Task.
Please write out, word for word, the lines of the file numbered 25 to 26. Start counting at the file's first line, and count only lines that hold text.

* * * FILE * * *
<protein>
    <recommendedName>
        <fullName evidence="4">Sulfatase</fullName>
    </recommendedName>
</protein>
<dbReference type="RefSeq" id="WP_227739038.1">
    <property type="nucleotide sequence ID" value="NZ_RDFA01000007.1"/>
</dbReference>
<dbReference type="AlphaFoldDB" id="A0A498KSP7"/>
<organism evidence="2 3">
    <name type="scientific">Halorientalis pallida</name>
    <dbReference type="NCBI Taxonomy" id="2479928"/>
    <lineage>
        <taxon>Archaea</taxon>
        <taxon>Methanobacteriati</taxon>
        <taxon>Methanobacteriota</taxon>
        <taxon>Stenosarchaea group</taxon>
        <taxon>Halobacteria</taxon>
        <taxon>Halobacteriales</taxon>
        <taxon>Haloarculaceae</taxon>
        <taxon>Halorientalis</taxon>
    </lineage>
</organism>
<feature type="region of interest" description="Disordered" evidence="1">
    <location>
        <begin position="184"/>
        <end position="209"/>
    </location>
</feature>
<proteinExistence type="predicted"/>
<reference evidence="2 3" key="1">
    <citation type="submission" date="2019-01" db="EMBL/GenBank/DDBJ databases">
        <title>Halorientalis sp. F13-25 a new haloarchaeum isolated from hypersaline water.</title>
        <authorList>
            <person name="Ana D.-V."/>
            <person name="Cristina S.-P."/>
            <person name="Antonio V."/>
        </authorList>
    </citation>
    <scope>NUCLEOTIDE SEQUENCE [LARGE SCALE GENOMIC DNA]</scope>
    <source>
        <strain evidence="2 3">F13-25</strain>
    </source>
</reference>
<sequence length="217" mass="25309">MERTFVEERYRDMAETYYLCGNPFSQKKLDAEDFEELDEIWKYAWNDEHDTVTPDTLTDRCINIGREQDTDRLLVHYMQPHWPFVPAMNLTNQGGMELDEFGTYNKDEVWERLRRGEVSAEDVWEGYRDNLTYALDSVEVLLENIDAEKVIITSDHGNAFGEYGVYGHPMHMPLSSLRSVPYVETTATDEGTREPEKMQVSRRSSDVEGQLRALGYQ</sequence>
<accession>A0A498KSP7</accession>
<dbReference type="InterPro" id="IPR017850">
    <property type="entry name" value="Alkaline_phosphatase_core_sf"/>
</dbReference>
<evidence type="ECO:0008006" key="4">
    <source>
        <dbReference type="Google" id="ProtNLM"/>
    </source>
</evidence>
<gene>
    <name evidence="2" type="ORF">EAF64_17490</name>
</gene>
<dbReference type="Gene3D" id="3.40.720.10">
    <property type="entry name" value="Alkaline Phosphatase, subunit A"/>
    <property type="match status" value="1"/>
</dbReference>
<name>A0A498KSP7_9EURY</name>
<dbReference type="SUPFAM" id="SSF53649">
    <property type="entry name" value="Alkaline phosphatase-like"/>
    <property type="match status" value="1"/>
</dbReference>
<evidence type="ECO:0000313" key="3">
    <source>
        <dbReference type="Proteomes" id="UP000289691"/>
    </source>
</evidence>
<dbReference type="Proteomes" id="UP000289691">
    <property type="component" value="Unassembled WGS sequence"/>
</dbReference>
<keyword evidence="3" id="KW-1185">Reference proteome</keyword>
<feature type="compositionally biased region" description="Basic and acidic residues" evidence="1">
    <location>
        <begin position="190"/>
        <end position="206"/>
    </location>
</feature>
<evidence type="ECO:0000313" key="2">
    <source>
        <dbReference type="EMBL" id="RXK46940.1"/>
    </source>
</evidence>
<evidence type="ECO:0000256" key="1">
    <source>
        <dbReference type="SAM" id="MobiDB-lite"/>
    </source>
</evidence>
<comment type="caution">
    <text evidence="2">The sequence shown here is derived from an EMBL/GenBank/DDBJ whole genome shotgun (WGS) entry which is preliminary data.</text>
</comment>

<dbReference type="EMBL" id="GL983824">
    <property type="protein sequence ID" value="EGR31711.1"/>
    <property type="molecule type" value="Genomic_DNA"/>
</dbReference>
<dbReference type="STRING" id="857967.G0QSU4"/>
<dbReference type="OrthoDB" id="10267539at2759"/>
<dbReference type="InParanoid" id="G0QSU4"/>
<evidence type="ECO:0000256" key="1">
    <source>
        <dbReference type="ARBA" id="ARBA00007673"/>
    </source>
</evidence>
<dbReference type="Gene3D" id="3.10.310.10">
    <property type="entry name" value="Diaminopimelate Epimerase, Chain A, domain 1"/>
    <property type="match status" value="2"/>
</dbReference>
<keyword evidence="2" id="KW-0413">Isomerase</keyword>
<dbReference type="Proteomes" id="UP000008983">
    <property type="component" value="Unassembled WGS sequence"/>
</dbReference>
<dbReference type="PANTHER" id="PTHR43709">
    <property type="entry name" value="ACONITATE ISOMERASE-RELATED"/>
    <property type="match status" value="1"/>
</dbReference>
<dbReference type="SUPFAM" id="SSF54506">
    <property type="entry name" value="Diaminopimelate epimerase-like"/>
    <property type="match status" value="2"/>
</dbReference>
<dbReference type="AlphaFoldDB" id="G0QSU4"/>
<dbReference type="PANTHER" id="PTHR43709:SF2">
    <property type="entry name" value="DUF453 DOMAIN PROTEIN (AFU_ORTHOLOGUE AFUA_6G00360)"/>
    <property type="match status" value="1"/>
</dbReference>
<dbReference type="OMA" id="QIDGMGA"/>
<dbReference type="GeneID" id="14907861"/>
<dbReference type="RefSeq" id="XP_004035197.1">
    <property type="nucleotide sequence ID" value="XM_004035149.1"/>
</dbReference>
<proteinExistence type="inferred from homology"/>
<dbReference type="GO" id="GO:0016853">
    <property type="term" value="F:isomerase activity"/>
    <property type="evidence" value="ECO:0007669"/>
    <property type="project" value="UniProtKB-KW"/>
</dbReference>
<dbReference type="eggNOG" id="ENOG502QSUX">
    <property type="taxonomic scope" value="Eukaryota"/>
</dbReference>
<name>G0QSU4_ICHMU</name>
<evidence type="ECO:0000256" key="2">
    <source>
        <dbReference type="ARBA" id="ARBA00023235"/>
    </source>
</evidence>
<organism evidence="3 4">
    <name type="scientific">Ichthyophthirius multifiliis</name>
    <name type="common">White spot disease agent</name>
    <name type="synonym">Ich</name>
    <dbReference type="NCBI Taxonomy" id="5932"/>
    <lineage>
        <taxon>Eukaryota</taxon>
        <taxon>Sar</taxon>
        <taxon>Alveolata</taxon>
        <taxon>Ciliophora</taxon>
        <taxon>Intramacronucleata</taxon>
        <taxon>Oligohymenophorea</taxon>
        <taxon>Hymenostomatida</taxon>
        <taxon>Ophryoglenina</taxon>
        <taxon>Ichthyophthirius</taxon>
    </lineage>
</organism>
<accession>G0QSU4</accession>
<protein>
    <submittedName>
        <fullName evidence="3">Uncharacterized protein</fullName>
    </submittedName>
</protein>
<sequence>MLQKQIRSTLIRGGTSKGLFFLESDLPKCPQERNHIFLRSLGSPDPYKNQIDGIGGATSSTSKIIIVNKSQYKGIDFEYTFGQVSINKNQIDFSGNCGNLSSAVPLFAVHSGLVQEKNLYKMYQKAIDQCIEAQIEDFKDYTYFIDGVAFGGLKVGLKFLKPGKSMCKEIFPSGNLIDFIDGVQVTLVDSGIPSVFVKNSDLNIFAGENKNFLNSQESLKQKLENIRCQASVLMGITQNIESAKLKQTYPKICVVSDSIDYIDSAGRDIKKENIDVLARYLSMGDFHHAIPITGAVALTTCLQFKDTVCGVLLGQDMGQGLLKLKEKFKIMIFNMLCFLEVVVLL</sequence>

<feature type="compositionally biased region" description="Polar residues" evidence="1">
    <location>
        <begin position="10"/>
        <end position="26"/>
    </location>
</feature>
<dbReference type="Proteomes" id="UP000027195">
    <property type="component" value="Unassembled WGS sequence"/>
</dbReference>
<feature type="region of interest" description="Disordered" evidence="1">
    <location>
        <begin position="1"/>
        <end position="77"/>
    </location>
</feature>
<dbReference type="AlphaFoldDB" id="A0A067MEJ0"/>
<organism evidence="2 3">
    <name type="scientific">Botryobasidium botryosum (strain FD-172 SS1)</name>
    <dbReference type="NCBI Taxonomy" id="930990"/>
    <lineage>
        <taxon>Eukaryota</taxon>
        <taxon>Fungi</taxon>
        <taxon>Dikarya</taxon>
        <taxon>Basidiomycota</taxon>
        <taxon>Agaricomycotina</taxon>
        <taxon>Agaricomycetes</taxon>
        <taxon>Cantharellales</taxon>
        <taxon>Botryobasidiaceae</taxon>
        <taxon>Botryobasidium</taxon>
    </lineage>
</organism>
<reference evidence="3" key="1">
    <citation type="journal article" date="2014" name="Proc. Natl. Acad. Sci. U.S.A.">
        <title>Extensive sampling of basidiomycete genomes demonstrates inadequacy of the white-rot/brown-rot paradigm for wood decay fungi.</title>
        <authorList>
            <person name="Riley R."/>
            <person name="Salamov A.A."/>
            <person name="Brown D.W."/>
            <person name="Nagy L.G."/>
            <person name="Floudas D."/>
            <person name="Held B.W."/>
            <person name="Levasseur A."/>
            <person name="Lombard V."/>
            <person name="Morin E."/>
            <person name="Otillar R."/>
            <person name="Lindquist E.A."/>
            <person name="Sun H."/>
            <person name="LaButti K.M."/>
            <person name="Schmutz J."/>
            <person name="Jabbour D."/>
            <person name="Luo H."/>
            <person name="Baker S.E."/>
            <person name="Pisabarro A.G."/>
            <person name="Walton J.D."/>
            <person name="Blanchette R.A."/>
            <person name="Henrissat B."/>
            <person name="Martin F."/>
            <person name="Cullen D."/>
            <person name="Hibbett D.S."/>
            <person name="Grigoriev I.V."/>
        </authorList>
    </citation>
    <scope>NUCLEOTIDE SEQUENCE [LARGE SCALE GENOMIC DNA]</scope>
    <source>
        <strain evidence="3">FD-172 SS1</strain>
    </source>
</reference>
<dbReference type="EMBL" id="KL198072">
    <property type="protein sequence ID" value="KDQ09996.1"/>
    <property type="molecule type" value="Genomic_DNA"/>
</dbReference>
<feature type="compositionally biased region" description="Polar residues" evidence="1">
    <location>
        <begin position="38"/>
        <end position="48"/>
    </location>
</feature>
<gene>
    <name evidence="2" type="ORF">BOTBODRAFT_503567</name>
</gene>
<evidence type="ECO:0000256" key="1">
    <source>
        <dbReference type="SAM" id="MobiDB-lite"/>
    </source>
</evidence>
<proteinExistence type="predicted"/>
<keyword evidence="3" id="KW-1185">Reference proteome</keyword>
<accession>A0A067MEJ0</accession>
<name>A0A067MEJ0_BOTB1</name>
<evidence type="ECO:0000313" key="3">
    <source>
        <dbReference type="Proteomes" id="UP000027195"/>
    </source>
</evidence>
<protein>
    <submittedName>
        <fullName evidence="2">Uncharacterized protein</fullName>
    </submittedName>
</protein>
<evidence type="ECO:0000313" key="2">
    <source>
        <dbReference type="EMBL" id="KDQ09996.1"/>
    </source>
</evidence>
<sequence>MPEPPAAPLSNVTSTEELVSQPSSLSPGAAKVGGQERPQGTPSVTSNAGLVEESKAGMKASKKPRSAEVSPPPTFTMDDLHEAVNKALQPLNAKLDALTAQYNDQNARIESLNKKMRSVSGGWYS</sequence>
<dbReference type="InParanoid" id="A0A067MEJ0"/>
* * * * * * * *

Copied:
    <location>
        <begin position="184"/>